Let me introduce Debra Borys, another author who finds her stories in Chicago’s streets. She is the author of Street Stories, a series of suspense novels (Painted Black and Bend Me Shape Me, so far) . Below is the story of how she came to focus her talents on the homeless of the city’s streets.
Words paint pictures, evoke memories and move hearts.
It was late at night and summer when I used to walk the streets of Chicago near LaSalle and Hubbard. I was volunteering once a week with Emmaus Ministries then and accompanied by a staff person. Armed with business cards, we would make sure people without homes knew where they could go for a home cooked meal, clean clothes and conversation.
Before midnight, in great weather, people spill out of the open doors of the clubs, dine at crowded outside tables, and wait in line to catch the next drag queen show. One night, less than two blocks away from Michael Jordan’s restaurant, a black man sat sprawled at the curb, limbs askew, weaving his head in the direction of everyone who walked past ignoring his red-rimmed eyes, slurred speech, and the blood that dripped from his mouth to splash in dusty red dots on the sidewalk.
We found a phone, dialed 911, and waited—helpless, afraid, unsure whether the man understood our assurances—until the paramedics arrived fifteen minutes later. The station was only a block away. The wine bottle the man had broken against the curb to drink from lay in the gutter, empty, neck shards long and lethal like a weapon.
Some people, I got to know by name. Billy was around fifty-five, gray hair matted and dark from sweat and grime, beard grizzled and wild. Usually he was friendly and would joke around, but sometimes his gaze was glazed. When that happened, he told us he sees horrific sights that no one else can see; his fingers shake, and he looks wild, cruel, daring someone for a reason to vent his anger and frustration.
Joseph liked his coffee with extra cream and extra sugar. The zipper on his coat does not quite close and he carries a plastic shopping bag from Aldi’s with the handles tied tight and the corner of a frayed airline blanket poking out from its tightly packed interior. Every month he scrapes together enough money to pay for a small storage area somewhere. He fills the space with books he finds or buys from the second-hand stores.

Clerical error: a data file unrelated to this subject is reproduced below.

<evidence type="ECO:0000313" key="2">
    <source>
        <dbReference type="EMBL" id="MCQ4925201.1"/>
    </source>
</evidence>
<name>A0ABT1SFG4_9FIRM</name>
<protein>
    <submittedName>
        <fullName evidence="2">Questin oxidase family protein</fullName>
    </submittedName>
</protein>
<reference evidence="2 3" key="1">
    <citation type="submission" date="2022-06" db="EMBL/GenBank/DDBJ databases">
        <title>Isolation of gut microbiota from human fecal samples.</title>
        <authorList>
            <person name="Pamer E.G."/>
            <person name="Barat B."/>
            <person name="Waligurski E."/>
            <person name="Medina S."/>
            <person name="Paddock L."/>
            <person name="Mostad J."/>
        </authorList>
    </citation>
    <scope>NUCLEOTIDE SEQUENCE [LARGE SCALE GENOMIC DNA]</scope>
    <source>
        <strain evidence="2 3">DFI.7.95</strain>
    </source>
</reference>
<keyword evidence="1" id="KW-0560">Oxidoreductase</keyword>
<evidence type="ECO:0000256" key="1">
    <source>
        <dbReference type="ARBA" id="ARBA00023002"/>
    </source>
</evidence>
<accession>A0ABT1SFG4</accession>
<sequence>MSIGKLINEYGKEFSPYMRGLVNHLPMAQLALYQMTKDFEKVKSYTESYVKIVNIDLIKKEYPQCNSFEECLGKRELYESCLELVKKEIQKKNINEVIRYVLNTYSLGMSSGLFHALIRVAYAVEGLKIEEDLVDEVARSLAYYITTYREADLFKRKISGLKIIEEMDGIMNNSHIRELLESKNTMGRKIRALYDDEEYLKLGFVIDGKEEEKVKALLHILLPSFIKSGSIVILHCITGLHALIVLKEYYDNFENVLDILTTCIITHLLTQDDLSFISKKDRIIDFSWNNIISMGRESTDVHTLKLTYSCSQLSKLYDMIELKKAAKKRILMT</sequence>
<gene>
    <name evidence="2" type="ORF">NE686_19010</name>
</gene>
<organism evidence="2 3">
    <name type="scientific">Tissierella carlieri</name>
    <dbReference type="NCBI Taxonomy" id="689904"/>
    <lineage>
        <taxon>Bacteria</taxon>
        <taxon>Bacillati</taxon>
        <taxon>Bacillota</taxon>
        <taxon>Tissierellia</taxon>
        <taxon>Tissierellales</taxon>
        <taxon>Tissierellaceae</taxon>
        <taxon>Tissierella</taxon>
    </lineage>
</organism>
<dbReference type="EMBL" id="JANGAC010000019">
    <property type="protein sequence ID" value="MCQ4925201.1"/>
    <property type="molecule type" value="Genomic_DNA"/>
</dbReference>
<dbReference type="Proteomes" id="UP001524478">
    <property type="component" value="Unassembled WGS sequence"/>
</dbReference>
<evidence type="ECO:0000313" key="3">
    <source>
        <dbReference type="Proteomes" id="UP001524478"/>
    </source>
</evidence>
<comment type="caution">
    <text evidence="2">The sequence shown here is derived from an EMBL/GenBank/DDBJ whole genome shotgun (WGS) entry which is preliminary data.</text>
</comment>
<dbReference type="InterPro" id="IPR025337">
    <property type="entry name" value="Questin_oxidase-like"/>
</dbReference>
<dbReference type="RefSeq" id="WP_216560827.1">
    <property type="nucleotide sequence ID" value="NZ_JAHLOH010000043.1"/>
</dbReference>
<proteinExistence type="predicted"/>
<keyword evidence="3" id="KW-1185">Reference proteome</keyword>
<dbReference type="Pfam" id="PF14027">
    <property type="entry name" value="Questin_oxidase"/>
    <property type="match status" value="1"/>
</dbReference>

At the Night Ministry bus, Gus stuffs packages of cookies in his pockets and asks if we have any clean socks, any hygiene kits, any sandwiches, any more coffee. Anything? He eats with his mouth open and there are always crumbs to clean up after he leaves.
These are examples of the many reasons I chose to write about street people in my STREET STORIES suspense novels. Not to exploit them, or sensationalize homelessness, or advocate social change, but just to engender awareness. If we open our eyes and our ears, what will we see? If we open our hearts, what can’t we accomplish?
Debra R. Borys is the author of the STREET STORIES suspense novel series. A freelance writer and editor, she spent four years volunteering with Emmaus Ministries and the Night Ministry in Chicago, and eight years doing similar work at Teen Feed, New Horizons and Street Links in Seattle. The STREET STORIES series reflects the reality of throw away youth striving to survive: Painted Black and Bend Me, Shape Me. Her publication credits include short fiction in Red Herring Mystery Magazine, Downstate Story and City Slab.